A favorite childhood memory of mine was listening to the faint sound of a distant train whistle winging through the night and in through my bedroom window, landing on me, who was usually lying sleepless in my bed. The Southern Pacific lines ran in every direction through our San Fernando Valley. One line traveled northwest through San Fernando, over near the old Sunkist orange juice plant. Another snaked west and north through Van Nuys on its way to Central Valley. And the Coast Line ran a few miles south of our house through the mountains, toward the Pacific Ocean. The whistle, borne to me in the quiet of the evening, piqued my curiosity about what was at the other end of those rails.
Along with listening in the dark for a lonesome whistle was the thrill of being stopped at a railroad crossing. Boxcars from all over the country whizzed past the windshield of our car, our front row seat on the world. Each picturesque boxcar seemed to be throwing out a story of its travels, and of what it had seen. Santa Fe, Southern Pacific, Cotton Belt, Pittsburgh and Lake Erie, Baltimore and Ohio, Soo, Norfolk and Western, Wabash, Canadian Pacific, Denver and Rio Grand, and a score of others were as magic carpets, leading me to imaginary places my little brain couldn't even fathom.
San Fernando Valley Train Routes, circa 1930
My number one favorite boxcar to watch for was Great Northern Railway. That mountain goat perched on a cliff just looks cool, that's all. Not until decades later did I discover that my great-grandfather's brothers all worked for Great Northern. And, three generations of my Mom's ancestors had worked for the Boston and Maine Railroad in the 1800s. Railroading runs in the blood.
My normal childhood activities incorporated railroading. We jumped rope to "Engine engine number 9, rolling down the Chicago line. If the train jumps off the track, do you want your money back?!" My favorite song in my Dad's repertoire was "I've Been Working on the Railroad." We lined up empty cardboard boxes to form a choo-choo train through the living room. TV westerns were full of stirring railroad scenes. Old railroad stations fascinated me and still do. Visiting Union Station in Portland sends me back to a simpler time. Harry Bailey (Jimmy Stewart) once said the most thrilling words ever are "anchor chains, plane motors and train whistles." Yessiree.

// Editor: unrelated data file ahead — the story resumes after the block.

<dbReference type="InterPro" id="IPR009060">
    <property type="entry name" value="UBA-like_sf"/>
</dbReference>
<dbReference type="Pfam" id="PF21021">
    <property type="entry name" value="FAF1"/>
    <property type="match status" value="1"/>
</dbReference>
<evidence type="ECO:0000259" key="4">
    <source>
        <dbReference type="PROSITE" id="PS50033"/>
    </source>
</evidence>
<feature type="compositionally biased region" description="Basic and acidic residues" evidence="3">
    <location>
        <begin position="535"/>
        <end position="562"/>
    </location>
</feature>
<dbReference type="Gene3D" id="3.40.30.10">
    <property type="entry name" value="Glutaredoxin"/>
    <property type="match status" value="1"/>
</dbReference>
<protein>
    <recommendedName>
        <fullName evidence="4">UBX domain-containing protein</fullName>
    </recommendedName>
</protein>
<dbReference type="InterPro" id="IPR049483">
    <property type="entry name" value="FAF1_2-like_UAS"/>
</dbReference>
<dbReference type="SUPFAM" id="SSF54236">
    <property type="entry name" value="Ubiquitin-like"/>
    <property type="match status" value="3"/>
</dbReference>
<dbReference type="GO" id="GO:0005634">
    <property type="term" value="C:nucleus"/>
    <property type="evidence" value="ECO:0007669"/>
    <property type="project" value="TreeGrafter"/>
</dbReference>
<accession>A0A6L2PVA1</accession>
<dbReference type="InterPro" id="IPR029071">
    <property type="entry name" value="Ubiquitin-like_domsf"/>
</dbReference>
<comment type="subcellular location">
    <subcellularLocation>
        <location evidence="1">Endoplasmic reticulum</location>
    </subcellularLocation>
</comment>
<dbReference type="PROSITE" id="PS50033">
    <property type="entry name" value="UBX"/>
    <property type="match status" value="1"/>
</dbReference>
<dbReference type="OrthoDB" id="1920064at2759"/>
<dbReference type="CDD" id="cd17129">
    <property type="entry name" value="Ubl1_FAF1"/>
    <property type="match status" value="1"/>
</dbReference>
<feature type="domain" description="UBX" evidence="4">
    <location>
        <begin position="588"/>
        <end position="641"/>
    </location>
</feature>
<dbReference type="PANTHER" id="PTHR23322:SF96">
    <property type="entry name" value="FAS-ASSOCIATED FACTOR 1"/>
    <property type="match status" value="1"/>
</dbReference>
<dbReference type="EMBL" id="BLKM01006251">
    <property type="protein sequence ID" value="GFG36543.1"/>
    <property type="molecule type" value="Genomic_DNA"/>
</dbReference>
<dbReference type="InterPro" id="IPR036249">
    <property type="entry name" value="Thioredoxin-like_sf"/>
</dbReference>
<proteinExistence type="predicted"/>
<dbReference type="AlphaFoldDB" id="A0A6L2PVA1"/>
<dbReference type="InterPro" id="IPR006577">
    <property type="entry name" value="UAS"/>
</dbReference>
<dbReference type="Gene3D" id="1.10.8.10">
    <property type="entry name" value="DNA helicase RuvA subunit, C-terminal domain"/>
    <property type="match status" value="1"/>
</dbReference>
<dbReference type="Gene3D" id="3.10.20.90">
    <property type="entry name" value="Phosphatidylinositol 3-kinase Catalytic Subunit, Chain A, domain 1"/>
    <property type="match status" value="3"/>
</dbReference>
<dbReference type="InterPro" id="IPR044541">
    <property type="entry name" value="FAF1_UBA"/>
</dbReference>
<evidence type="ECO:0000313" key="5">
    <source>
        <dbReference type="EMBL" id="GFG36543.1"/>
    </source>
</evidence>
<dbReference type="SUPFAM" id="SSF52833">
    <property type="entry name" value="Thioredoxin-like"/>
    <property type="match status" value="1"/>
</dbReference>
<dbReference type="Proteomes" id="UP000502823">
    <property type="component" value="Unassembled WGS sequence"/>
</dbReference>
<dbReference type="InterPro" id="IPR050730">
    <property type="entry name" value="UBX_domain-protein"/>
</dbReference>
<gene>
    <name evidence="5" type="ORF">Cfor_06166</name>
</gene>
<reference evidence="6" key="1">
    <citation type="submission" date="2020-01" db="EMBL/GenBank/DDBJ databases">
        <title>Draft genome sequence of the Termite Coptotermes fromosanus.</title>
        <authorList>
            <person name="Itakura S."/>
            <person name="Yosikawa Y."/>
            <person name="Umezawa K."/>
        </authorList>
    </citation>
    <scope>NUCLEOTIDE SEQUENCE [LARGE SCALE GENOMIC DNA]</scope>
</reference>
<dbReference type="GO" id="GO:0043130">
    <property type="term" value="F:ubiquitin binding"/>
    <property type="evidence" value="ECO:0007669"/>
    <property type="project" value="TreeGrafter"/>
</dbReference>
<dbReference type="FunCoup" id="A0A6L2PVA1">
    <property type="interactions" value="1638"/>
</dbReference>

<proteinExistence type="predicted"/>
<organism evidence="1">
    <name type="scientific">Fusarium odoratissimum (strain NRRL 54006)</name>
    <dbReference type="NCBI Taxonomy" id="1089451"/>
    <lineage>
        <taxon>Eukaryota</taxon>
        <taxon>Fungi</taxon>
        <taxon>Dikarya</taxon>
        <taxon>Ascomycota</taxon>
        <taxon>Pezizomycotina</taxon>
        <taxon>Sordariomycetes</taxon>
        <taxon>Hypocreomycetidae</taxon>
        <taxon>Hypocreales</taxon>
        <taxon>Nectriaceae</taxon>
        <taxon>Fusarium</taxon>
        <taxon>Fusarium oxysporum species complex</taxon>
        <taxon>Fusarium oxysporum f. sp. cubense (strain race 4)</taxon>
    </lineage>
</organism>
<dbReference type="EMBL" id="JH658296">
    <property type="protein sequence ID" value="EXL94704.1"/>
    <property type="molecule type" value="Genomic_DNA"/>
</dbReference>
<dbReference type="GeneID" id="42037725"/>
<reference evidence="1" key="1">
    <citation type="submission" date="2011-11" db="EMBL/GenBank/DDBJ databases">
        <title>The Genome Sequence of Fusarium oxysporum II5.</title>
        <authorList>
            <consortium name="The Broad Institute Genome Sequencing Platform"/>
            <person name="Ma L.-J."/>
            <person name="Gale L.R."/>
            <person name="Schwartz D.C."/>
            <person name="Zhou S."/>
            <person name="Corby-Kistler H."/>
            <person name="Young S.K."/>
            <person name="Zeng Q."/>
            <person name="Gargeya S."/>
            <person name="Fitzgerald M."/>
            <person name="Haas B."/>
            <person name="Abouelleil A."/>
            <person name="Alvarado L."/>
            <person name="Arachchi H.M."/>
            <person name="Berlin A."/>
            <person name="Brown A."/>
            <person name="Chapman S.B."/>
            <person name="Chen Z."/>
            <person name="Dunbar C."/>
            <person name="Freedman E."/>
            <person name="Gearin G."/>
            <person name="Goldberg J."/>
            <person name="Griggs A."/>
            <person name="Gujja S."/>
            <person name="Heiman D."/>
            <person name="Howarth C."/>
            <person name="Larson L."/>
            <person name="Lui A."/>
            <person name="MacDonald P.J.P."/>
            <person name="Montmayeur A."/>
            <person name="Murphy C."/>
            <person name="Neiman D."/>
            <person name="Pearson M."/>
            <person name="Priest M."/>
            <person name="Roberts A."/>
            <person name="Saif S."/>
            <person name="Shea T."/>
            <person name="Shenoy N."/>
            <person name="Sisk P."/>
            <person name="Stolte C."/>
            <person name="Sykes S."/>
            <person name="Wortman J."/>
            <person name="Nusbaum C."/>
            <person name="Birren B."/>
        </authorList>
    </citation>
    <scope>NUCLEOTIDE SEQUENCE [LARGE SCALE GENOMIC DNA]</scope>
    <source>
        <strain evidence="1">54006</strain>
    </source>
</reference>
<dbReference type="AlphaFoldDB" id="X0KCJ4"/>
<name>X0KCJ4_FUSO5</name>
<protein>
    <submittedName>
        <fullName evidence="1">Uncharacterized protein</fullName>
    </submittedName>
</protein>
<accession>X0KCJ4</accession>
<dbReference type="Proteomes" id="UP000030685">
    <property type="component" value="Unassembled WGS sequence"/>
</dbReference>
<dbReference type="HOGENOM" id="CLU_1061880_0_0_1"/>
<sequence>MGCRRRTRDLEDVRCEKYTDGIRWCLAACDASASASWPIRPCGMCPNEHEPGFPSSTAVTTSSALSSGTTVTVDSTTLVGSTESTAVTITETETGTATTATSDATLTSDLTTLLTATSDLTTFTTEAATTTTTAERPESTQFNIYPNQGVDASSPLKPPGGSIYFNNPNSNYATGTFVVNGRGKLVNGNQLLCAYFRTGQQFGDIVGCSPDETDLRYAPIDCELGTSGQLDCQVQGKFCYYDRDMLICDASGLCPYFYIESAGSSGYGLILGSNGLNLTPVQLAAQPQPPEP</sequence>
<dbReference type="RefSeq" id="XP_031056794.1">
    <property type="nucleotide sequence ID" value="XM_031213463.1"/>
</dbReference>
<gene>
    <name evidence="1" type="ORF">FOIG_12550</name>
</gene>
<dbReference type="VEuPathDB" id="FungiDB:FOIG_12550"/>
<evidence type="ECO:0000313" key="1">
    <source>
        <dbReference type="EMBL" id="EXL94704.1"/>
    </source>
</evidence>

In 1976 Craig and I traveled through the British Isles via rail. In 1981 I took my first ride on an American passenger train, a night ride from Boise to Salt Lake. What a thrill to be ON the train that was blowing the whistle, and passing through scenery where cars couldn't follow. About 5:30 a.m. the conductor softly woke up the passengers to alert each one that the train was passing through Logan Canyon, and we might want to take a look. We looked. Out one window of the train was the flank of a mountain and on the other was . . . nothing. Just air, as we peered down into the canyon far below.
We have a half dozen of these not far from our house:
Well, the heydey of railroading is long gone, but I have my treasured memories. Arlo Guthrie sings in his ballad The City of New Orleans, about a doomed railroad system:
And all the towns and people seem
To fade into a bad dream
And the steel rail still ain't heard the news.
The conductor sings his song again,
Passengers will please refrain:
This train's got the disappearin' railroad blues.
This train fan's got the disappearin' railroad blues.
Bonus: View this cute little train-related safety clip is posted on YouTube.